A new centre dedicated to research and the preservation of the Mayan cultural heritage has been officially inaugurated at Tikal National Park in the Peten district of Northern Guatemala.
This new centre is the result of the joint efforts of the Guatemalan ministry of culture and sports and the government of Japan, who financed the project through its International Cooperation Agency.
In total Japan invested around US$6.5 million dollars.
The Guatemalan government contributed US$73,000 to the construction of the centre.
“Peten is one of the most important archaeological sites in the country and it is very important that we preserve findings from this and other sites,” said Rosa Maria Chan, deputy minister of culture.
“Besides, this new building is environmentally friendly and will be powered by solar energy.”
The new centre has a laboratory, cellar, a documentation centre and an exhibition room, besides other interactive spaces where visitors can learn about Mayan culture, and the process of preserving archaeological findings.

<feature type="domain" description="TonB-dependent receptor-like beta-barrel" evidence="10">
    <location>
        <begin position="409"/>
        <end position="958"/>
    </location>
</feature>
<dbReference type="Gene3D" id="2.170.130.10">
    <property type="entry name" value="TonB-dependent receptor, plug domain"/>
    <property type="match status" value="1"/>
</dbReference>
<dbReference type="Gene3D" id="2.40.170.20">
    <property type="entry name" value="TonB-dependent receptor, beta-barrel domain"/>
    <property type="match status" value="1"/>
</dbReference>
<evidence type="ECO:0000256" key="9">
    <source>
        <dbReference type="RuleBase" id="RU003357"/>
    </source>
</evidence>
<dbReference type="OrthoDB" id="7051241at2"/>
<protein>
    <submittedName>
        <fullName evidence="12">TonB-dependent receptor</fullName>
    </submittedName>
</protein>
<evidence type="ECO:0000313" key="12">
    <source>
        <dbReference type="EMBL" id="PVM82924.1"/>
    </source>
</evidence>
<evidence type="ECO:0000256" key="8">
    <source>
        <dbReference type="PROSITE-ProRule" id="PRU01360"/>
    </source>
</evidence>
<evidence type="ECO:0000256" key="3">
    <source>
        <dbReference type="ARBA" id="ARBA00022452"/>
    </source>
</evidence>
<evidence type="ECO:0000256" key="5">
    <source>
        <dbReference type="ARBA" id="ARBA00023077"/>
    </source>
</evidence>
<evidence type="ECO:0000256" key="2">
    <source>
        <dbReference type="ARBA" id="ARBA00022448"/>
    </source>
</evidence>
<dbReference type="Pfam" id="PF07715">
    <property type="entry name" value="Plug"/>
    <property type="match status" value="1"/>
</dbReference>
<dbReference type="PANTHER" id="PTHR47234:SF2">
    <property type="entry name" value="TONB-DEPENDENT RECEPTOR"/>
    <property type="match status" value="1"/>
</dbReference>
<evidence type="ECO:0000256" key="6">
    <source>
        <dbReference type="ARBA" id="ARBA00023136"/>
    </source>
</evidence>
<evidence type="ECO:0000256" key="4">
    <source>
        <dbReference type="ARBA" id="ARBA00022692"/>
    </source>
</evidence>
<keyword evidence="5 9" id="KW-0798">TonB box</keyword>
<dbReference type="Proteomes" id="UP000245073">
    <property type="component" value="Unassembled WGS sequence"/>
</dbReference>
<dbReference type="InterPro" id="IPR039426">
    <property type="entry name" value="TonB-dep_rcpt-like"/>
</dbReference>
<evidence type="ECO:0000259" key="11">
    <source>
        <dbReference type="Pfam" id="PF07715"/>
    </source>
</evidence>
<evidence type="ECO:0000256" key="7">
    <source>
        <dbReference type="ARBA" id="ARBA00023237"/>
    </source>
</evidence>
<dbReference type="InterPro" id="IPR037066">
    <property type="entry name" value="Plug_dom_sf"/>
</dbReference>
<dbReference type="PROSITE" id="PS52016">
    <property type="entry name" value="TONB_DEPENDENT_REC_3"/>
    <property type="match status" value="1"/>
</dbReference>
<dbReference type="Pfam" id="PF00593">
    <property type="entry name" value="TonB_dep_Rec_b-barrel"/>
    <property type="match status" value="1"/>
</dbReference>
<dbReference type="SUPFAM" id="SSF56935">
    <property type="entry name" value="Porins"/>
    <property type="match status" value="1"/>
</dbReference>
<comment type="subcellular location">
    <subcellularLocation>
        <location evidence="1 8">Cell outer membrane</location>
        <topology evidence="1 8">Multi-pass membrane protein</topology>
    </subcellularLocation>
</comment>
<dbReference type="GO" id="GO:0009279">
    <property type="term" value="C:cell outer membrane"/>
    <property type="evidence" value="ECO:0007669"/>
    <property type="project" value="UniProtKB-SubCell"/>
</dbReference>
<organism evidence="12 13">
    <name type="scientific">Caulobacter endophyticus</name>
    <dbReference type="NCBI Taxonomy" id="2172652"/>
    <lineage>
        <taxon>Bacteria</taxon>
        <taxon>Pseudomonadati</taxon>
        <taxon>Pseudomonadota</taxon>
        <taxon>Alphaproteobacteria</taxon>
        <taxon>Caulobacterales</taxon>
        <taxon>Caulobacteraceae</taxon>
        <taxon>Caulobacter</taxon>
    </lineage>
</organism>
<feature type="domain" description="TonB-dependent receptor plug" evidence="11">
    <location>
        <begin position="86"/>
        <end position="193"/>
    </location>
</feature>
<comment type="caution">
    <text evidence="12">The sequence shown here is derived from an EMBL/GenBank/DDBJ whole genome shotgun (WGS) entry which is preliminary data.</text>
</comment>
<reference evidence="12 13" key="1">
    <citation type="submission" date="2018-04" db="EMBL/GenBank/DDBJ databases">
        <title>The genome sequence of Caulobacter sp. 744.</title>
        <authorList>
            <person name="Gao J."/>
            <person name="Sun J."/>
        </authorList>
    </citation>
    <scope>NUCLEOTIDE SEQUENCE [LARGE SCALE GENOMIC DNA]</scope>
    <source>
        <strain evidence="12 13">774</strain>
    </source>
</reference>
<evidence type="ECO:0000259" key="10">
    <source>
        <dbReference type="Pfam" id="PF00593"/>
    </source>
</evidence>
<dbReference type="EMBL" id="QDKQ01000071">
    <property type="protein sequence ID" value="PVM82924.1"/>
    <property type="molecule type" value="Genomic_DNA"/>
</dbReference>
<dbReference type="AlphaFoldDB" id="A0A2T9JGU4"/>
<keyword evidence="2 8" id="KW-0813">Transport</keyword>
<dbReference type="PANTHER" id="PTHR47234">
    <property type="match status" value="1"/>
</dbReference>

There are around 50 exhibits at the moment, mostly ceramics and stucco reliefs.
More objects from Peten and other archaeological sites in Guatemala will be added to the collection in future.
Besides, the construction of this new centre will allow the development of more conservation and research programmes.
Tikal National Park, set in the heart of the Guatemalan jungle, is one of the most important Mayan archaeological sites, declared a World Heritage site by UNESCO in 1979.
Its 1,600 hectares contain the remains of the ancient Mayan city of Tikal, the largest known from the Classical Period.
The city had its heyday between 200 and 900BC, dominating the political, economic and military scene for much of the Mayan world.